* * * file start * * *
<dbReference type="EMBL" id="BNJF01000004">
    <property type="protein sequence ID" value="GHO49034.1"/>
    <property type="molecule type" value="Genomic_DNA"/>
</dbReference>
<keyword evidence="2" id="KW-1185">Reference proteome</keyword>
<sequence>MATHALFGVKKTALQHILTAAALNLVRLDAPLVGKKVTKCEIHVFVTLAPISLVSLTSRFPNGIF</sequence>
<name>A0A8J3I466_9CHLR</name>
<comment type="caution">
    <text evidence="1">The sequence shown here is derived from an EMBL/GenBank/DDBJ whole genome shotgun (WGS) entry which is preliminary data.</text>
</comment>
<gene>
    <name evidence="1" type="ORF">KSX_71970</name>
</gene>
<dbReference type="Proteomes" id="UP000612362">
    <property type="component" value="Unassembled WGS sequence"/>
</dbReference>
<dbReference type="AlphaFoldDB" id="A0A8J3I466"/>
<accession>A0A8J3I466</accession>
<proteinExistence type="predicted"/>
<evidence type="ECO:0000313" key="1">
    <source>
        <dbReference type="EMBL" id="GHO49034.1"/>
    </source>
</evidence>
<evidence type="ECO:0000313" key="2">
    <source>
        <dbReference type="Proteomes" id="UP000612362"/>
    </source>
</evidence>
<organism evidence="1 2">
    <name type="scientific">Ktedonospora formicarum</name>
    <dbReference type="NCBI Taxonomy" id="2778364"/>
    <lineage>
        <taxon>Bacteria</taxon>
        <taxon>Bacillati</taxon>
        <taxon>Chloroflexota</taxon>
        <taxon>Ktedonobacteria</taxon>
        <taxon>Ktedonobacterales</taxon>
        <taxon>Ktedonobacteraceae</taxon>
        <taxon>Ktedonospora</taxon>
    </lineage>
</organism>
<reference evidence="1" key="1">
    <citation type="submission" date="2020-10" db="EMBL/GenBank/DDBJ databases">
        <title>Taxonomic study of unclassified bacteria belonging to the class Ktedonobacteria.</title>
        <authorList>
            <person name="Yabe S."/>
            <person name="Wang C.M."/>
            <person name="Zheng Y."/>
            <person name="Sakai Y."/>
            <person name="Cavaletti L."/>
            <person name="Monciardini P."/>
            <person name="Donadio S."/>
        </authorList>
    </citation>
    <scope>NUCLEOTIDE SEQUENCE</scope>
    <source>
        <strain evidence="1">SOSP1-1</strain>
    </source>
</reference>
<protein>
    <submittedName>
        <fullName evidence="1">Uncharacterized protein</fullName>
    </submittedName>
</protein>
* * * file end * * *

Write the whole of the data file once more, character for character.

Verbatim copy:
<dbReference type="EMBL" id="BNJF01000004">
    <property type="protein sequence ID" value="GHO49034.1"/>
    <property type="molecule type" value="Genomic_DNA"/>
</dbReference>
<keyword evidence="2" id="KW-1185">Reference proteome</keyword>
<sequence>MATHALFGVKKTALQHILTAAALNLVRLDAPLVGKKVTKCEIHVFVTLAPISLVSLTSRFPNGIF</sequence>
<name>A0A8J3I466_9CHLR</name>
<comment type="caution">
    <text evidence="1">The sequence shown here is derived from an EMBL/GenBank/DDBJ whole genome shotgun (WGS) entry which is preliminary data.</text>
</comment>
<gene>
    <name evidence="1" type="ORF">KSX_71970</name>
</gene>
<dbReference type="Proteomes" id="UP000612362">
    <property type="component" value="Unassembled WGS sequence"/>
</dbReference>
<dbReference type="AlphaFoldDB" id="A0A8J3I466"/>
<accession>A0A8J3I466</accession>
<proteinExistence type="predicted"/>
<evidence type="ECO:0000313" key="1">
    <source>
        <dbReference type="EMBL" id="GHO49034.1"/>
    </source>
</evidence>
<evidence type="ECO:0000313" key="2">
    <source>
        <dbReference type="Proteomes" id="UP000612362"/>
    </source>
</evidence>
<organism evidence="1 2">
    <name type="scientific">Ktedonospora formicarum</name>
    <dbReference type="NCBI Taxonomy" id="2778364"/>
    <lineage>
        <taxon>Bacteria</taxon>
        <taxon>Bacillati</taxon>
        <taxon>Chloroflexota</taxon>
        <taxon>Ktedonobacteria</taxon>
        <taxon>Ktedonobacterales</taxon>
        <taxon>Ktedonobacteraceae</taxon>
        <taxon>Ktedonospora</taxon>
    </lineage>
</organism>
<reference evidence="1" key="1">
    <citation type="submission" date="2020-10" db="EMBL/GenBank/DDBJ databases">
        <title>Taxonomic study of unclassified bacteria belonging to the class Ktedonobacteria.</title>
        <authorList>
            <person name="Yabe S."/>
            <person name="Wang C.M."/>
            <person name="Zheng Y."/>
            <person name="Sakai Y."/>
            <person name="Cavaletti L."/>
            <person name="Monciardini P."/>
            <person name="Donadio S."/>
        </authorList>
    </citation>
    <scope>NUCLEOTIDE SEQUENCE</scope>
    <source>
        <strain evidence="1">SOSP1-1</strain>
    </source>
</reference>
<protein>
    <submittedName>
        <fullName evidence="1">Uncharacterized protein</fullName>
    </submittedName>
</protein>